, was as it had always been.
"'You will want to see Paris--the Paris of our time, Henri?' asked Rastin.
"'But it is different--terrible--' I said.
"'We'll take you,' Thicourt said, 'but first your clothes--'
"He got a long light coat that they had me put on, that covered my tunic and hose, and a hat of grotesque round shape that they put on my head. They led me then out of the building and into the street.
"I gazed astoundedly along that street. It had a raised walk at either side, on which many hundreds of people moved to and fro, all dressed in as strange a fashion. Many, like Rastin and Thicourt, seemed of gentle blood, yet, in spite of this, they did not wear a sword or even a dagger. There were no knights or squires, or priests or peasants. All seemed dressed much the same.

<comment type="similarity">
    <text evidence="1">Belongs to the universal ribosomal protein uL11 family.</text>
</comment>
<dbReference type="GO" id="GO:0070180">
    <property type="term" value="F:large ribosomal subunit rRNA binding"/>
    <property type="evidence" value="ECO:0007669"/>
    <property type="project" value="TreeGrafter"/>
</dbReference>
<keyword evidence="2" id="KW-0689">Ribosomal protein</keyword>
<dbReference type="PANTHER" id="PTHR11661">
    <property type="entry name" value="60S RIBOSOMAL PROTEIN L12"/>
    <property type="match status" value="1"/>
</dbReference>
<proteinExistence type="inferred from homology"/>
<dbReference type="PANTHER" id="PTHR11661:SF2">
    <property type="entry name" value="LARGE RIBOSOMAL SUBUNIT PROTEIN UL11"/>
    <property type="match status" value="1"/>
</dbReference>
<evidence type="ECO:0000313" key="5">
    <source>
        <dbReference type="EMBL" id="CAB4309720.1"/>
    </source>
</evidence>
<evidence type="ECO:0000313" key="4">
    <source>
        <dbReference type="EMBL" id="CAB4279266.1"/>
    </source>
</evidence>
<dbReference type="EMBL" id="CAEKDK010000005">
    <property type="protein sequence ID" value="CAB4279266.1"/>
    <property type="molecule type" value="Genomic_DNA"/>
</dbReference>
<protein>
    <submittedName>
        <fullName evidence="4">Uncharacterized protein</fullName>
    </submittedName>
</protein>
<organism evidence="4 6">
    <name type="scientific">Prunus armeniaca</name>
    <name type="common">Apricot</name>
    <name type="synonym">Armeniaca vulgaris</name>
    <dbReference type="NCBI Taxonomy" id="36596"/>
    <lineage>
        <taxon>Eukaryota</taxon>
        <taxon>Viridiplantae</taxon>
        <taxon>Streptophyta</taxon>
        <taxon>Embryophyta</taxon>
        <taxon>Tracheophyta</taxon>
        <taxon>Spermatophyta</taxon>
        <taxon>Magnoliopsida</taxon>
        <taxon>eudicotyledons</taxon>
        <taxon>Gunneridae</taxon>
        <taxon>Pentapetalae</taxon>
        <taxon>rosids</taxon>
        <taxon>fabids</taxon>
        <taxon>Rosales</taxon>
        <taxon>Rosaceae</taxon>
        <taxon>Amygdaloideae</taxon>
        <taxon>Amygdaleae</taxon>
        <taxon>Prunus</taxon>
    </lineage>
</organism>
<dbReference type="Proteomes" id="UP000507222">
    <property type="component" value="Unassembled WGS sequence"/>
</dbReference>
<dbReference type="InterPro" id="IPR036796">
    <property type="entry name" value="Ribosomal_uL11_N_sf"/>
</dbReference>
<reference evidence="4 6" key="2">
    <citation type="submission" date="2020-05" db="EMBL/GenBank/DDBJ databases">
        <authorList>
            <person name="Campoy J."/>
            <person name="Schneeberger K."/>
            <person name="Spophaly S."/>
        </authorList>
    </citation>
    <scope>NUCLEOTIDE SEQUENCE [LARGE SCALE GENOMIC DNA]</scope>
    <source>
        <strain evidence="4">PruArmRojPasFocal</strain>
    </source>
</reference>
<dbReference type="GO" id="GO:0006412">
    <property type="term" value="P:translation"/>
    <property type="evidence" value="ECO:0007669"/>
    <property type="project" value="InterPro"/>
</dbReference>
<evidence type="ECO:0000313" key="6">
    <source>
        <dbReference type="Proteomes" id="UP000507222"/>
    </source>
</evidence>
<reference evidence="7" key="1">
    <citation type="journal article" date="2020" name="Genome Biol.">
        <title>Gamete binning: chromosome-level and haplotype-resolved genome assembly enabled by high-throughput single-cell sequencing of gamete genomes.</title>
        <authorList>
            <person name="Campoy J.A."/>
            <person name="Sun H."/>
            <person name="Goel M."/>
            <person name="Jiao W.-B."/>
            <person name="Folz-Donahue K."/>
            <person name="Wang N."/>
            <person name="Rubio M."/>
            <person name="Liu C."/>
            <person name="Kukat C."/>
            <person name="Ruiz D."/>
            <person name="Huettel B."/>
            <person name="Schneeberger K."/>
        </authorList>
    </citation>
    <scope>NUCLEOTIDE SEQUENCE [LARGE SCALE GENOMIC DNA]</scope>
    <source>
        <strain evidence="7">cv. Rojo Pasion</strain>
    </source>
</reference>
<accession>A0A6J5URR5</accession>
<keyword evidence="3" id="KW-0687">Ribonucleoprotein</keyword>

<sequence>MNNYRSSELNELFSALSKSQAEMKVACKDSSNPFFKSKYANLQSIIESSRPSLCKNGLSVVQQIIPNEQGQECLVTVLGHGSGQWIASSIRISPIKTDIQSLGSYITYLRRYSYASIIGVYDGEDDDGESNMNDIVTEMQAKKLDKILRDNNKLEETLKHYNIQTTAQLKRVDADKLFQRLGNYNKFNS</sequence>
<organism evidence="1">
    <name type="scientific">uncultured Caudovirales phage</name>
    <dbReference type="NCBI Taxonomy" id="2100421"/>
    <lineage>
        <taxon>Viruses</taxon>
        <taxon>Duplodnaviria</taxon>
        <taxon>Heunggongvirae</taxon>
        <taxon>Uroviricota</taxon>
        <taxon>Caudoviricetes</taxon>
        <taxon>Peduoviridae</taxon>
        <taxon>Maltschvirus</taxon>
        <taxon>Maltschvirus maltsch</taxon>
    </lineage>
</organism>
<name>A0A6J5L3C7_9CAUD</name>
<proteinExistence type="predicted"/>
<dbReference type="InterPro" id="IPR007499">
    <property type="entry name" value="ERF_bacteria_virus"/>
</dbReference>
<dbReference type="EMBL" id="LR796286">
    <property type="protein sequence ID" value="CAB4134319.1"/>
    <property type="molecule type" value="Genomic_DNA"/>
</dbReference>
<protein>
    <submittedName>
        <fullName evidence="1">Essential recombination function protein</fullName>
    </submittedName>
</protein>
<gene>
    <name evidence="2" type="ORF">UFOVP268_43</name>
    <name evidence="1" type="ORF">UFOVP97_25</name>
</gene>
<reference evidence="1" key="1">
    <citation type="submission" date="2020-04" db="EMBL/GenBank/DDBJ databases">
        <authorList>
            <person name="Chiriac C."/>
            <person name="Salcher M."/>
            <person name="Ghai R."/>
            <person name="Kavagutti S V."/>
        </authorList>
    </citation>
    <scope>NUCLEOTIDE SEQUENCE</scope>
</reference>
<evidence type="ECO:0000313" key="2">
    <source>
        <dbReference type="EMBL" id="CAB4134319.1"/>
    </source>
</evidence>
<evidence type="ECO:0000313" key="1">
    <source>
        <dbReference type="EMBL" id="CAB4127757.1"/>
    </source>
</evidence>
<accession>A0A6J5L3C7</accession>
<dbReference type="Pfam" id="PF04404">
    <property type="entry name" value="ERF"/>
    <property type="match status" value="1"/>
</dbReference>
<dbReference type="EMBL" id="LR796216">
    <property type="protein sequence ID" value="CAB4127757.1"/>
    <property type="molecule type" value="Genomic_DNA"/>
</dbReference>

"Small lads ran to and fro selling what seemed sheets of very thin white parchment, many times folded and covered with lettering. Rastin said that these had written in them all things that had
A man from the Dark Ages is pulled into the future, shown around, then sent back. Quite boring.
I gave it 2 stars instead of 1 only because the writing itself is not awful.
An assistant apothecary in 1444 Paris is investigating mysterious thunderclaps in a field, when he is plucked from his time and deposited in the miraculous world of 1944. The author, writing in 1930, was a little bit off in some of his predictions, but it's a fairly amusing story.
The writing is fairly good and the main character is convincingly bewildered.